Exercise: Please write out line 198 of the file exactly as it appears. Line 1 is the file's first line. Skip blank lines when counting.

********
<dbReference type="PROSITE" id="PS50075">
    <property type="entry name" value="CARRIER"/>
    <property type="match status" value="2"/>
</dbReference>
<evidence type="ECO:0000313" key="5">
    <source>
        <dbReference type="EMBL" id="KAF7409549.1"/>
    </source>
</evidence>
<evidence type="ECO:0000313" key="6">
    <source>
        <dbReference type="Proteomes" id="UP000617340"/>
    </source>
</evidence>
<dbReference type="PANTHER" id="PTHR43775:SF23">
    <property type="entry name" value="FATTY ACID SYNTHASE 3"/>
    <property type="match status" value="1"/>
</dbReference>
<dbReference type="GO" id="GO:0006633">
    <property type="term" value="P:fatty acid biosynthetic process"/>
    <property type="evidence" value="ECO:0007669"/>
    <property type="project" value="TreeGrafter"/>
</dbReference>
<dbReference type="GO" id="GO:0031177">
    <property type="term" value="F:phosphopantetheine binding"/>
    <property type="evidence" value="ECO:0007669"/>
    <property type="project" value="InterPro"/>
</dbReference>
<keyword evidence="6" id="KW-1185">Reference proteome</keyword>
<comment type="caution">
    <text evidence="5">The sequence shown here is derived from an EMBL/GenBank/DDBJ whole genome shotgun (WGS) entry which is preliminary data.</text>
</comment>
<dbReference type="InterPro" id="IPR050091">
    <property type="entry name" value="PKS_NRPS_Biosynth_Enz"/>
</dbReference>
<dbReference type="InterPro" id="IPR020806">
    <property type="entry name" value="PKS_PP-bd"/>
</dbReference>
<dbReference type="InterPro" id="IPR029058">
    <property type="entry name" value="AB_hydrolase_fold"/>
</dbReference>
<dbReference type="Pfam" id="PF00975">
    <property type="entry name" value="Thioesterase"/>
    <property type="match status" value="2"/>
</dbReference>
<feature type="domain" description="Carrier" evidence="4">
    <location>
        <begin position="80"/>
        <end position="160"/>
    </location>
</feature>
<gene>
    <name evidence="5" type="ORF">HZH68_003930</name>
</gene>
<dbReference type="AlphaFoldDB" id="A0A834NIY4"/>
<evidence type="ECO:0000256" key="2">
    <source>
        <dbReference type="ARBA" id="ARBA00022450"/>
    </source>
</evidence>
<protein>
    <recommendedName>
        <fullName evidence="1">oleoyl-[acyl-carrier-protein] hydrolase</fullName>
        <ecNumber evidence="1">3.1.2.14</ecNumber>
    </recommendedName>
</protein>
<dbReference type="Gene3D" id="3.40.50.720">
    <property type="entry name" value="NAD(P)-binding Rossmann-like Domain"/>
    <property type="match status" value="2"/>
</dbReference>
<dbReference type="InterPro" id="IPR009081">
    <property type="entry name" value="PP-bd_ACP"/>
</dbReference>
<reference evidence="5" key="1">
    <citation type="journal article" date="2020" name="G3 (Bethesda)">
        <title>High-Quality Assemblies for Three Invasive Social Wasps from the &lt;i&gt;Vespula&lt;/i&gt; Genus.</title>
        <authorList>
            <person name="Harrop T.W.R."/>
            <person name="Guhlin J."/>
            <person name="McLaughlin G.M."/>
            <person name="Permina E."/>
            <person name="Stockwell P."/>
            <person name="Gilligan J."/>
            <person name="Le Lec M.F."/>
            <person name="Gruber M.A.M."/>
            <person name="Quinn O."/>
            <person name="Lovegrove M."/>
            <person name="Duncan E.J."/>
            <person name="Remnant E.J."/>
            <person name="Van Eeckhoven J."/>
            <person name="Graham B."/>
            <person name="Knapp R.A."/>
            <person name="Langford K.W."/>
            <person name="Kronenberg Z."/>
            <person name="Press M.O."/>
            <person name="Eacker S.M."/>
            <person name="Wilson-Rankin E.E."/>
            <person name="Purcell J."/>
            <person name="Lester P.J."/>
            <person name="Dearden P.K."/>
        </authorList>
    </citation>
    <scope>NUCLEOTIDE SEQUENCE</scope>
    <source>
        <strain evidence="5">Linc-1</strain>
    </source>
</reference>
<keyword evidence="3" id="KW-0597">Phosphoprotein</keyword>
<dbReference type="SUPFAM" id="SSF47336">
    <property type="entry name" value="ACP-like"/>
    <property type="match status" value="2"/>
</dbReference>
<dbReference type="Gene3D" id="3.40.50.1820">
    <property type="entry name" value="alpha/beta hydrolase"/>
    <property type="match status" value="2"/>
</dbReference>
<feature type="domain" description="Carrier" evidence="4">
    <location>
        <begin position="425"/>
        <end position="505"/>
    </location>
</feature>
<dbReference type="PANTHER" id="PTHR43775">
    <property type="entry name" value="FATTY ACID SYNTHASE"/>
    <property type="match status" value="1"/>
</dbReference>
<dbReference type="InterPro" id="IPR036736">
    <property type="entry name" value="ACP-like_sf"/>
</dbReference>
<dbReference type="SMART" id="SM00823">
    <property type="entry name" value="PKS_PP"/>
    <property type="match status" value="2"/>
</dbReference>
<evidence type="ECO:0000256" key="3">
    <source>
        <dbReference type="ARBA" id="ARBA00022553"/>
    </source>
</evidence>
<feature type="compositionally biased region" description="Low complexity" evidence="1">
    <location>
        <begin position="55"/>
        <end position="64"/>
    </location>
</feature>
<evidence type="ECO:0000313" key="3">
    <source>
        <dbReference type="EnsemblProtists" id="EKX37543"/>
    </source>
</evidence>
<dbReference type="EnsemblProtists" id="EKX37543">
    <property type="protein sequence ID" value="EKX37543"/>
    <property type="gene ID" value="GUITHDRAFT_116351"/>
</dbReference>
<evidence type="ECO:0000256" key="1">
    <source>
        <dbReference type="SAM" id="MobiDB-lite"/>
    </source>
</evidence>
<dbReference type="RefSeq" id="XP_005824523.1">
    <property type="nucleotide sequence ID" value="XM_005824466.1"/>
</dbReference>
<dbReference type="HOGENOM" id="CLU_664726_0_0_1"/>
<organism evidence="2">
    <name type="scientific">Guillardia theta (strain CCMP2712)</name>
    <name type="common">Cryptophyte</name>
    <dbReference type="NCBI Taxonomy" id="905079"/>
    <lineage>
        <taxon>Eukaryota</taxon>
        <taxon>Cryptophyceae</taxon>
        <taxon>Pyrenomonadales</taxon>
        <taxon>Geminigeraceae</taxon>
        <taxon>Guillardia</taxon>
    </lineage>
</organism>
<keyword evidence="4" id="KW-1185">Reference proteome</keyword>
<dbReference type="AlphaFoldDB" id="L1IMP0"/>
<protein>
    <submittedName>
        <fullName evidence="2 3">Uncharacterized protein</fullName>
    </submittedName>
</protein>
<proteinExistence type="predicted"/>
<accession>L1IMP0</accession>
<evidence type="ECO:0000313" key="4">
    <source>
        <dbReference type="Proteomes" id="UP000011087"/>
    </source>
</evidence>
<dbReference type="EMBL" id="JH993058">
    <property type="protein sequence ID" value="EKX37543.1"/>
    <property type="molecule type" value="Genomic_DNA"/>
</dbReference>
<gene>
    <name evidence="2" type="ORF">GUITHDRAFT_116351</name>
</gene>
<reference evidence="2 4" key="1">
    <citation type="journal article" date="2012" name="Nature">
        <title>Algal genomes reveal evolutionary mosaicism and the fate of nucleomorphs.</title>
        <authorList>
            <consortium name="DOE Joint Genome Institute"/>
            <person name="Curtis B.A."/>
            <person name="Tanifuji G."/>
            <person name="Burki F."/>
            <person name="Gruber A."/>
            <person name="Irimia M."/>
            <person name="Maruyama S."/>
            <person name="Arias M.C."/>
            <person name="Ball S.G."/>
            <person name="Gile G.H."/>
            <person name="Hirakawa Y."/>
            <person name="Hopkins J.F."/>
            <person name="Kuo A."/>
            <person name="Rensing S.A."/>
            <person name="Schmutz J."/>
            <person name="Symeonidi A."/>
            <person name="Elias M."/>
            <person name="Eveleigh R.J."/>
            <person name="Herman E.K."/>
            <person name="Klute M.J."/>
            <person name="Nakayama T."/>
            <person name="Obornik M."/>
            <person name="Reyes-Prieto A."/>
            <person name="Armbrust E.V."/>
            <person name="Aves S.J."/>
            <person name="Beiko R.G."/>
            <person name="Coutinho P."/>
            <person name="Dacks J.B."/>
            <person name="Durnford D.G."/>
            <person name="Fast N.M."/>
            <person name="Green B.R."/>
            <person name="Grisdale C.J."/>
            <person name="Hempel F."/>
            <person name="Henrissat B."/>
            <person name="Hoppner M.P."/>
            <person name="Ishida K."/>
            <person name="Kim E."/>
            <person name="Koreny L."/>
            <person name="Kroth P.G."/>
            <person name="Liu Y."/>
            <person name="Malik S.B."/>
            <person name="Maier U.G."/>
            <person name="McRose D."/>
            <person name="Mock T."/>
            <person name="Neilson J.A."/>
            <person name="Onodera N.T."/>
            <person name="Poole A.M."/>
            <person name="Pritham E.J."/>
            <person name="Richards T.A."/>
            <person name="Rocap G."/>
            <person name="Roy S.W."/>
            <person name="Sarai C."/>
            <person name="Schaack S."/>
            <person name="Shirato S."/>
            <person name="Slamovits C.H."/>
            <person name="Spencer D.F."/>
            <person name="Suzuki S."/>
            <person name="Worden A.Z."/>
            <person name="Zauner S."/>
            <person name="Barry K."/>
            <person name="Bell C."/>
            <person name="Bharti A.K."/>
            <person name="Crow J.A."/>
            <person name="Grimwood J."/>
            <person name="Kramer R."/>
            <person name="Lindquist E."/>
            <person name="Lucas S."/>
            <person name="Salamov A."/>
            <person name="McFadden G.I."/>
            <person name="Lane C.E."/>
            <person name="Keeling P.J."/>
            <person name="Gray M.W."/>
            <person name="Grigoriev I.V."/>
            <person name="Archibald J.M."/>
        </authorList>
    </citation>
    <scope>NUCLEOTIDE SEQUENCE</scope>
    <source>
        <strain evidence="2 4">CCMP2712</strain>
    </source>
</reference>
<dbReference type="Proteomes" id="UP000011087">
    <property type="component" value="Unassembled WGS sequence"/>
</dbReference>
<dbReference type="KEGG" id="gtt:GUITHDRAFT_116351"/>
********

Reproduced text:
        <title>Algal genomes reveal evolutionary mosaicism and the fate of nucleomorphs.</title>